Jonathan Goodman: Modernism also plays a large role in the way you work. Can you mention some of the art and artists that influence you--and how they do so?


Harold Wortsman: I never know exactly why a work of art influences me. It can seduce, touch or move. Understanding and reason follow later. Modernism as a term has become almost quaintly classic. I have never tried to fit myself into any style or school. If there is a consistency of style in my work, it is not by intent and arrives almost by default.

Many twentieth-century artists have influenced me. Medardo Rosso, the great Italian contemporary of Rodin, was an early favorite. Matisse’s sense of color cannot be overlooked. Braque and his friend, French sculptor Henri Laurens come to mind, as do the drawings of Juan Gris. The work of Julio Gonzalez, father of welded sculpture is deeply moving. And then there is Giacometti, whose singular path created work of unique power. Other artists whose work inspires, are painters: Bonnard, early Vuillard and the less well known (in America) Julius Bissier. The artists’ books of Spanish painter Antoni Tapies were a revelation and inspired me to make my own.


Other artists who have been important are Basque sculptor Eduardo Chilida and the American modernist Mark di Suvero, as well as the potter Hans Coper. The above are just a few of the many twentieth-century artists whose work has touched me.


Jonathan Goodman: You also make drawings and prints. Do these genres also reflect influences similar to those affecting your sculpture? How is this work related to your three-dimensional art?

Harold Wortsman: Whether it be drawing, prints or sculpture, what interests me is space. The exploration of space, whether two-dimensional or three-dimensional has become my obsession. All my work derives from that pursuit.

 I never try to make something in a particular style. You asked about influences. All the art works mentioned above are sources of artistic nourishment. But the effects are never direct. Rather, over time, they influence in often unknown ways.

I generally do not make “sketches.” Each piece, drawing, print or sculpture is just that. I am also not very good at linear production. Sometimes periods of silence precede intensely productive times.

 A recent series of black and white drawings appears to relate to an earlier ongoing series of black and white reliefs. But that too, is by default rather than intent.

 Printmaking and sculpture seem to follow in waves, the one alternating with the other.


Jonathan Goodman: Briefly describe your working process for the clay sculpture pieces you make, the surface treatment especially. Please also talk about your print methodologies.


Harold Wortsman: My work is abstract, rather than naturalistic. But it is rooted in, and comes out of, the “real” world and hopefully evokes it.

Sometimes a piece will begin with a plastic idea or feeling, which is almost always lost during the work process. The successful pieces come out of that loss of intent which can lead to a more interesting place.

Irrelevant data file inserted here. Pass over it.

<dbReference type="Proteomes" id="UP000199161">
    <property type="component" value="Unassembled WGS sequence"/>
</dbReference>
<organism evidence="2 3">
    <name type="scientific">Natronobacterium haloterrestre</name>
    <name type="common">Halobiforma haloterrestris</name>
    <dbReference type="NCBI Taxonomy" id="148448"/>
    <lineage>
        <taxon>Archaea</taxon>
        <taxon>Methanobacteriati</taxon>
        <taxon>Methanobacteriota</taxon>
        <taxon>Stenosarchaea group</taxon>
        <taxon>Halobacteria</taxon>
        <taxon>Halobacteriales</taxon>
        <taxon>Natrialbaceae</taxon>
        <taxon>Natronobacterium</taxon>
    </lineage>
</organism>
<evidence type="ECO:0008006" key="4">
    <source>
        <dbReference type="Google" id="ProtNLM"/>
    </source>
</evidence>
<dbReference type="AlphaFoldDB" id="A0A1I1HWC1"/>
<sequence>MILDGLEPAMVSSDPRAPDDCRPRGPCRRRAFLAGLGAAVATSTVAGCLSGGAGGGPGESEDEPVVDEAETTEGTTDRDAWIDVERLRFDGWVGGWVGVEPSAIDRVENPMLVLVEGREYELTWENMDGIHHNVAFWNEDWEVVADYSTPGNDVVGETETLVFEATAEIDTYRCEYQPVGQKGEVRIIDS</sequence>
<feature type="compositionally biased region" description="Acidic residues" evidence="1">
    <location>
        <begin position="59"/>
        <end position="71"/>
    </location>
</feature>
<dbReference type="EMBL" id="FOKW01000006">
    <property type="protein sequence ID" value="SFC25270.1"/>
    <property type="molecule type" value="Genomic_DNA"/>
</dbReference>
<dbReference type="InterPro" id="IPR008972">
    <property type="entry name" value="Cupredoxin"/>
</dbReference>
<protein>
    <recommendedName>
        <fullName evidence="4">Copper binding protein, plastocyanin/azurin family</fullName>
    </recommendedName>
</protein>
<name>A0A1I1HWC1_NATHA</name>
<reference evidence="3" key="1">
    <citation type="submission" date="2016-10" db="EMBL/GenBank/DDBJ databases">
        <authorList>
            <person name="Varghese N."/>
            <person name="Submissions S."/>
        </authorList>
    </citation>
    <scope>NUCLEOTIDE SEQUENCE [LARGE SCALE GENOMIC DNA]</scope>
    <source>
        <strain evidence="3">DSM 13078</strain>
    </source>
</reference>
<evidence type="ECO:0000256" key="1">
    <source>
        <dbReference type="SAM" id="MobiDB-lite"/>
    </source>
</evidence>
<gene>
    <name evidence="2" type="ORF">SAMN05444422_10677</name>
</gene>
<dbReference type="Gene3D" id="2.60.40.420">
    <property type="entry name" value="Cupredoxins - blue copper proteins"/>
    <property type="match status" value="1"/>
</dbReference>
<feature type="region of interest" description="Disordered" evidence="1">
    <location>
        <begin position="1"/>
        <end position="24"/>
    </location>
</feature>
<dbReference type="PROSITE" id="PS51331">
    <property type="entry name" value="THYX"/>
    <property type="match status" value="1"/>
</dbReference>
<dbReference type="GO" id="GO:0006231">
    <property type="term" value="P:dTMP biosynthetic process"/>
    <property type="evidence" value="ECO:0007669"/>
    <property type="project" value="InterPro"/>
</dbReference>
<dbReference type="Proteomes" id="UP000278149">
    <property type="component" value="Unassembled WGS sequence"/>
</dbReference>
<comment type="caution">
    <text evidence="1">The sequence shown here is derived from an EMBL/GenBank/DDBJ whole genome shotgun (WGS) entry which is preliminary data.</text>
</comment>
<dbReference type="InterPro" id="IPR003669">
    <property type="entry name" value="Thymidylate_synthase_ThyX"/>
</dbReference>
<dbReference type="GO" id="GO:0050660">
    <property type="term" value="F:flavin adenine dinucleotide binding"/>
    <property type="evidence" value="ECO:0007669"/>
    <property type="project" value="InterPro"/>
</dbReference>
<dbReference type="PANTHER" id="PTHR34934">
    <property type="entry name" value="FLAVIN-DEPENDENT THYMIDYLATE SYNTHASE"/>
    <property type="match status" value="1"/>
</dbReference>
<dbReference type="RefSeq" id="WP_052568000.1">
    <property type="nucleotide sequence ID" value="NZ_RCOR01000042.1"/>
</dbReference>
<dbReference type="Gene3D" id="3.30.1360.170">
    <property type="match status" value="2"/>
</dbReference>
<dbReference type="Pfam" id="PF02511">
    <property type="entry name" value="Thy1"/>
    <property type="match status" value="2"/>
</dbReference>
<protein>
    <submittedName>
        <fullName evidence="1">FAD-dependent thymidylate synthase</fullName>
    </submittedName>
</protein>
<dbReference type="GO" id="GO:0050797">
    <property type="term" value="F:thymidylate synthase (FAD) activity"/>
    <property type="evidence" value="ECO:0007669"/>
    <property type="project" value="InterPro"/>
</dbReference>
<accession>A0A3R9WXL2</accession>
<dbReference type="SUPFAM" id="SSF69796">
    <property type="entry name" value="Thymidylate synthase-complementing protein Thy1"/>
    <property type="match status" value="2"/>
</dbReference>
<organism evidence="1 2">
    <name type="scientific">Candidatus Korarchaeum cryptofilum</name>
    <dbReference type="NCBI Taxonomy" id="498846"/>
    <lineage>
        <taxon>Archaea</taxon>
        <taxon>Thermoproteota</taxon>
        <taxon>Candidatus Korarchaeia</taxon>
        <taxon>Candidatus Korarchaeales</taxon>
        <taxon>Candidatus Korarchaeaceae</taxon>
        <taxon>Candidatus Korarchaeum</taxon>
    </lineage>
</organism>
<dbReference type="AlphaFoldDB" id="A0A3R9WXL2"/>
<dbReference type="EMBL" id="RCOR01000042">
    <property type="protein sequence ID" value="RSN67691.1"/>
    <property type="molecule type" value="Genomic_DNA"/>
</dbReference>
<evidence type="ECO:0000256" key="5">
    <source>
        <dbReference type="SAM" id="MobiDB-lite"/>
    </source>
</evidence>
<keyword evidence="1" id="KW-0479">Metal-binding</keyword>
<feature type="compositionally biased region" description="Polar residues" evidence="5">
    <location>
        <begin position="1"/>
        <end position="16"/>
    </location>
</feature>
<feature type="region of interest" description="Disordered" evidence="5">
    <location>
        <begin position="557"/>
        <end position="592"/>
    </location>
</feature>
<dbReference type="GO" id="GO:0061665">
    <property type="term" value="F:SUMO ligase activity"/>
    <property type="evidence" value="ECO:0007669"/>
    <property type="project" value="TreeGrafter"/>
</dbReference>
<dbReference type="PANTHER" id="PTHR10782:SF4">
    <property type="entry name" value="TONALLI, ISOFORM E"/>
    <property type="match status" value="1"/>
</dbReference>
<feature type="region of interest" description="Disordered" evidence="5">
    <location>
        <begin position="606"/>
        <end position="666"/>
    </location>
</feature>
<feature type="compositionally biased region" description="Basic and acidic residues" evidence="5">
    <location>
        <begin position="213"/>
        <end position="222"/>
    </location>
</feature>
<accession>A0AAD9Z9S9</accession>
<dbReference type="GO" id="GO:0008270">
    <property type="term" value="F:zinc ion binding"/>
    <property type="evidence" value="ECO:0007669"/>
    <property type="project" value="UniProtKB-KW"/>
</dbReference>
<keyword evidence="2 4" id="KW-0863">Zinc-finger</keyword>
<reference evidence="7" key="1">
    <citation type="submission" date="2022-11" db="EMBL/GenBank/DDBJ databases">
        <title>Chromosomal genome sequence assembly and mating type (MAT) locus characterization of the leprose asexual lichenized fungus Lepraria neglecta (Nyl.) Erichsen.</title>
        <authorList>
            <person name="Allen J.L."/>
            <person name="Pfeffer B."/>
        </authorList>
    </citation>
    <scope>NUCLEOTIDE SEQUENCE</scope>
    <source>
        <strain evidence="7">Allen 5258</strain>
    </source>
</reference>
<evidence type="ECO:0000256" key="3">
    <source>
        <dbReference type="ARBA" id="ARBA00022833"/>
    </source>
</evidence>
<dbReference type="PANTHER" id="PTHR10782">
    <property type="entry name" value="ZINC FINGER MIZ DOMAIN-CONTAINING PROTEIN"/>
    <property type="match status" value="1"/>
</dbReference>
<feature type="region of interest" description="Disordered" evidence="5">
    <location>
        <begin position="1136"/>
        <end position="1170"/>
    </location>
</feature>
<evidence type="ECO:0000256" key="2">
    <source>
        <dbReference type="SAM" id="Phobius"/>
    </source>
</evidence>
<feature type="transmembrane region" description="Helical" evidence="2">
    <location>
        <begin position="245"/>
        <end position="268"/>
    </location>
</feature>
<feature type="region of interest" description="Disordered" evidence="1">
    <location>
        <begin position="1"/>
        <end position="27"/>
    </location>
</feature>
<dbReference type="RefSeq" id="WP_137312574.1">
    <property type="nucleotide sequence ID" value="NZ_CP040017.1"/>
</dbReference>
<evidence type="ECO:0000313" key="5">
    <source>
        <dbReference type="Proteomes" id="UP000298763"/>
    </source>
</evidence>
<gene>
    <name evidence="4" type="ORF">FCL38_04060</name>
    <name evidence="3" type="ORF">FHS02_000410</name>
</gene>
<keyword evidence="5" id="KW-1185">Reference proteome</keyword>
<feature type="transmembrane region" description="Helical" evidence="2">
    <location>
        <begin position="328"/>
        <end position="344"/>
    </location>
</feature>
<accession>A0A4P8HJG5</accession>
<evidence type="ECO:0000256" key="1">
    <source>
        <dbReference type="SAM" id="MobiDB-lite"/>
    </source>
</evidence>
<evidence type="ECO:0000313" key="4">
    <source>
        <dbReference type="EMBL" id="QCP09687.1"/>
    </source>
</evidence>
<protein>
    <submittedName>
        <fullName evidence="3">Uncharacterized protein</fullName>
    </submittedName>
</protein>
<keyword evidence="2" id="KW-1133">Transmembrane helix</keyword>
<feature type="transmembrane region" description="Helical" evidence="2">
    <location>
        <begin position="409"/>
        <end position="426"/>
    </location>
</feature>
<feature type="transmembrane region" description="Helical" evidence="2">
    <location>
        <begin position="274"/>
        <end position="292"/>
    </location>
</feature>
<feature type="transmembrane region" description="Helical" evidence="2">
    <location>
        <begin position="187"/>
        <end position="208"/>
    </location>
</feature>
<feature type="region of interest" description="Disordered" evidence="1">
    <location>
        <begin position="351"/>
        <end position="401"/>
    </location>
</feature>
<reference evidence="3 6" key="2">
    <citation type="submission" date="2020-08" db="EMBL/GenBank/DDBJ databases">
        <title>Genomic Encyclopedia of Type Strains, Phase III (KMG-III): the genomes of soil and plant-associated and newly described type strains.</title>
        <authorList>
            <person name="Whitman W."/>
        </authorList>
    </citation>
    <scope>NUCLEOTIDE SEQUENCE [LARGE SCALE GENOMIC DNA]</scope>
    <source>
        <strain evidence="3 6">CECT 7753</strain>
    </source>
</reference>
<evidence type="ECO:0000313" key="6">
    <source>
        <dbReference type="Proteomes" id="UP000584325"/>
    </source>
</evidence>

One of my tools is a rock found on Monhegan Island, Maine. I also use stone carving tools, to carve and hack into the clay after it has somewhat hardened. Many years ago I discovered oxides as a source of color. Unlike glaze, which covers all, oxides are more like a tattoo or watercolor, revealing the surface below. The work is high fired in a gas kiln with reduction. At a certain point oxygen intake is reduced to the kiln (reduction). The fire needs oxygen and chemically takes it from the clay. Like a jazz improvisation, each kiln load is slightly different. I use the wonderful gas kiln run by Adrienne Yurick at Third Avenue Clay in Brooklyn.

The prints that I made with Sheila Marbain were all drawn directly on silk and then printed using her wax based monotype technique. Later I worked with printers Sheila Goloborotko and more recently with Kathy Caraccio. Most of the prints are produced through hand-tooled aluminum intaglio. Using stone, chisel and knife, I cut and gouge the aluminum like a sculpture. The plates are then proofed and printed on a normal etching press.


Jonathan Goodman: You have spent most of your life working as an artist in New York. Please comment on the way the city has influenced you.

Harold Wortsman: Arthur Miller once recounted a walk he took with the great Chilean poet, Pablo Neruda, along the entire length of Broadway. Neruda turned to Miller and said: “What a dirty city, but so alive!”

New York is less dirty today, but still alive. I am a city man, and New York is my city. Like other great cities, whatever people do, both good and bad, happens here. That unending cacophony of life is a great source of artistic nourishment. And then there is the Metropolitan Museum. As a young art student I went there every week. Now months may pass without a visit, but many “friends” are always there to comfort me at moments of confusion or doubt – the tiny archaic Greek armor maker, the broken Egyptian face of Senwosret III, an early Christian bronze hand holding the world that holds a cross.

Because I was born into New York, the city has always had the odd familiarity of home. Different places here and there, evoke memories of life lived. There are favorite secret spots.  Throughout it all is the constant, Schwitters-like collage of the sidewalk-dog pee, rain, stray paper and broken cement construction that continuously create abstract images of great beauty, even if these imagers never make it into any gallery.